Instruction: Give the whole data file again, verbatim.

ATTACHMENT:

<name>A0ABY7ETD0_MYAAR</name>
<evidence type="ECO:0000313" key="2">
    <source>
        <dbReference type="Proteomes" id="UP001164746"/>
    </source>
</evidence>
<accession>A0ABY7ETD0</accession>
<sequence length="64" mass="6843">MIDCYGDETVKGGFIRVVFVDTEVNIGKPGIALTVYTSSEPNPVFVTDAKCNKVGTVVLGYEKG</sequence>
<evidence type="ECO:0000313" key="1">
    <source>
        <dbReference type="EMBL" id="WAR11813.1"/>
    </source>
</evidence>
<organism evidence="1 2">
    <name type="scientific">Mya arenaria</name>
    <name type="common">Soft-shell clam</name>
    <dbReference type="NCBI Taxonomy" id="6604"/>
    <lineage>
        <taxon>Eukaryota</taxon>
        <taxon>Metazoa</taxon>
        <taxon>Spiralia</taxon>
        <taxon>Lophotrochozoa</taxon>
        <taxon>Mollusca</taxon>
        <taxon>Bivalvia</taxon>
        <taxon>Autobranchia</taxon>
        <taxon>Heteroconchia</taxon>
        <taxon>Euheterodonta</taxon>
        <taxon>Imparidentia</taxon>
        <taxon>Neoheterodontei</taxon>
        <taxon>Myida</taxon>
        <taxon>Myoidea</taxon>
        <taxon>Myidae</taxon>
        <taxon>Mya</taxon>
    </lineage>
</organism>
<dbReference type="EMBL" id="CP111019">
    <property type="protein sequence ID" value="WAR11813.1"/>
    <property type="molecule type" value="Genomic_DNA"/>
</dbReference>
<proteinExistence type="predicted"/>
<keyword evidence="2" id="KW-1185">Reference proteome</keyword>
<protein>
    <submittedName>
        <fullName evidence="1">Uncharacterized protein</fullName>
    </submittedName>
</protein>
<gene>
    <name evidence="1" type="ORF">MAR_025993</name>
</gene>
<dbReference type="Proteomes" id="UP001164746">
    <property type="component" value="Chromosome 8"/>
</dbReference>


<name>A0ABY7ETD0_MYAAR</name>
<evidence type="ECO:0000313" key="2">
    <source>
        <dbReference type="Proteomes" id="UP001164746"/>
    </source>
</evidence>
<accession>A0ABY7ETD0</accession>
<sequence length="64" mass="6843">MIDCYGDETVKGGFIRVVFVDTEVNIGKPGIALTVYTSSEPNPVFVTDAKCNKVGTVVLGYEKG</sequence>
<evidence type="ECO:0000313" key="1">
    <source>
        <dbReference type="EMBL" id="WAR11813.1"/>
    </source>
</evidence>
<organism evidence="1 2">
    <name type="scientific">Mya arenaria</name>
    <name type="common">Soft-shell clam</name>
    <dbReference type="NCBI Taxonomy" id="6604"/>
    <lineage>
        <taxon>Eukaryota</taxon>
        <taxon>Metazoa</taxon>
        <taxon>Spiralia</taxon>
        <taxon>Lophotrochozoa</taxon>
        <taxon>Mollusca</taxon>
        <taxon>Bivalvia</taxon>
        <taxon>Autobranchia</taxon>
        <taxon>Heteroconchia</taxon>
        <taxon>Euheterodonta</taxon>
        <taxon>Imparidentia</taxon>
        <taxon>Neoheterodontei</taxon>
        <taxon>Myida</taxon>
        <taxon>Myoidea</taxon>
        <taxon>Myidae</taxon>
        <taxon>Mya</taxon>
    </lineage>
</organism>
<dbReference type="EMBL" id="CP111019">
    <property type="protein sequence ID" value="WAR11813.1"/>
    <property type="molecule type" value="Genomic_DNA"/>
</dbReference>
<proteinExistence type="predicted"/>
<keyword evidence="2" id="KW-1185">Reference proteome</keyword>
<protein>
    <submittedName>
        <fullName evidence="1">Uncharacterized protein</fullName>
    </submittedName>
</protein>
<gene>
    <name evidence="1" type="ORF">MAR_025993</name>
</gene>
<dbReference type="Proteomes" id="UP001164746">
    <property type="component" value="Chromosome 8"/>
</dbReference>